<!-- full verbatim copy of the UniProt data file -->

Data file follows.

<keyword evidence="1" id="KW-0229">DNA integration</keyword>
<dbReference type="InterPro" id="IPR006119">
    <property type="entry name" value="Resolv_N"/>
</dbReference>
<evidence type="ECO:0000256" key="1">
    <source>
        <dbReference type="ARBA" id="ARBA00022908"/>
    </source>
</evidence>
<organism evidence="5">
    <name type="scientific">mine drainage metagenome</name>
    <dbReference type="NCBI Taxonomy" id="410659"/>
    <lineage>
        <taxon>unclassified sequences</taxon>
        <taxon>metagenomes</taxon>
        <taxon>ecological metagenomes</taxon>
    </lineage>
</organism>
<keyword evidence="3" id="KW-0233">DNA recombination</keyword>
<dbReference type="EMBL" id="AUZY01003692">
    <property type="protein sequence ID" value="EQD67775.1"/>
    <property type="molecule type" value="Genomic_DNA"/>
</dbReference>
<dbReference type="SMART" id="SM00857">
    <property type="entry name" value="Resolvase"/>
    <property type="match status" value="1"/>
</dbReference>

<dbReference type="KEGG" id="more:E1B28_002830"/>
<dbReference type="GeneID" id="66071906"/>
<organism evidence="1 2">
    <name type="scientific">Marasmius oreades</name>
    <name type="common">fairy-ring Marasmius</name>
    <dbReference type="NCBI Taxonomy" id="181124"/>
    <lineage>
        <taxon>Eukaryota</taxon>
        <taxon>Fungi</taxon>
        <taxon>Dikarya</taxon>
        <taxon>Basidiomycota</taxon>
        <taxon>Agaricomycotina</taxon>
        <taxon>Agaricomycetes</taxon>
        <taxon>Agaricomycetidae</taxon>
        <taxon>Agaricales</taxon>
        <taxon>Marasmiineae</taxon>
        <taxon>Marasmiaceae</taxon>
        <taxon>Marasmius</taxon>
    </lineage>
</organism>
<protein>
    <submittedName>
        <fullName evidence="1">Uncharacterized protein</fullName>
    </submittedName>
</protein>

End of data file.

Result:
<keyword evidence="1" id="KW-0229">DNA integration</keyword>
<dbReference type="InterPro" id="IPR006119">
    <property type="entry name" value="Resolv_N"/>
</dbReference>
<evidence type="ECO:0000256" key="1">
    <source>
        <dbReference type="ARBA" id="ARBA00022908"/>
    </source>
</evidence>
<organism evidence="5">
    <name type="scientific">mine drainage metagenome</name>
    <dbReference type="NCBI Taxonomy" id="410659"/>
    <lineage>
        <taxon>unclassified sequences</taxon>
        <taxon>metagenomes</taxon>
        <taxon>ecological metagenomes</taxon>
    </lineage>
</organism>
<keyword evidence="3" id="KW-0233">DNA recombination</keyword>
<dbReference type="EMBL" id="AUZY01003692">
    <property type="protein sequence ID" value="EQD67775.1"/>
    <property type="molecule type" value="Genomic_DNA"/>
</dbReference>
<dbReference type="SMART" id="SM00857">
    <property type="entry name" value="Resolvase"/>
    <property type="match status" value="1"/>
</dbReference>

<dbReference type="KEGG" id="more:E1B28_002830"/>
<dbReference type="GeneID" id="66071906"/>
<organism evidence="1 2">
    <name type="scientific">Marasmius oreades</name>
    <name type="common">fairy-ring Marasmius</name>
    <dbReference type="NCBI Taxonomy" id="181124"/>
    <lineage>
        <taxon>Eukaryota</taxon>
        <taxon>Fungi</taxon>
        <taxon>Dikarya</taxon>
        <taxon>Basidiomycota</taxon>
        <taxon>Agaricomycotina</taxon>
        <taxon>Agaricomycetes</taxon>
        <taxon>Agaricomycetidae</taxon>
        <taxon>Agaricales</taxon>
        <taxon>Marasmiineae</taxon>
        <taxon>Marasmiaceae</taxon>
        <taxon>Marasmius</taxon>
    </lineage>
</organism>
<protein>
    <submittedName>
        <fullName evidence="1">Uncharacterized protein</fullName>
    </submittedName>
</protein>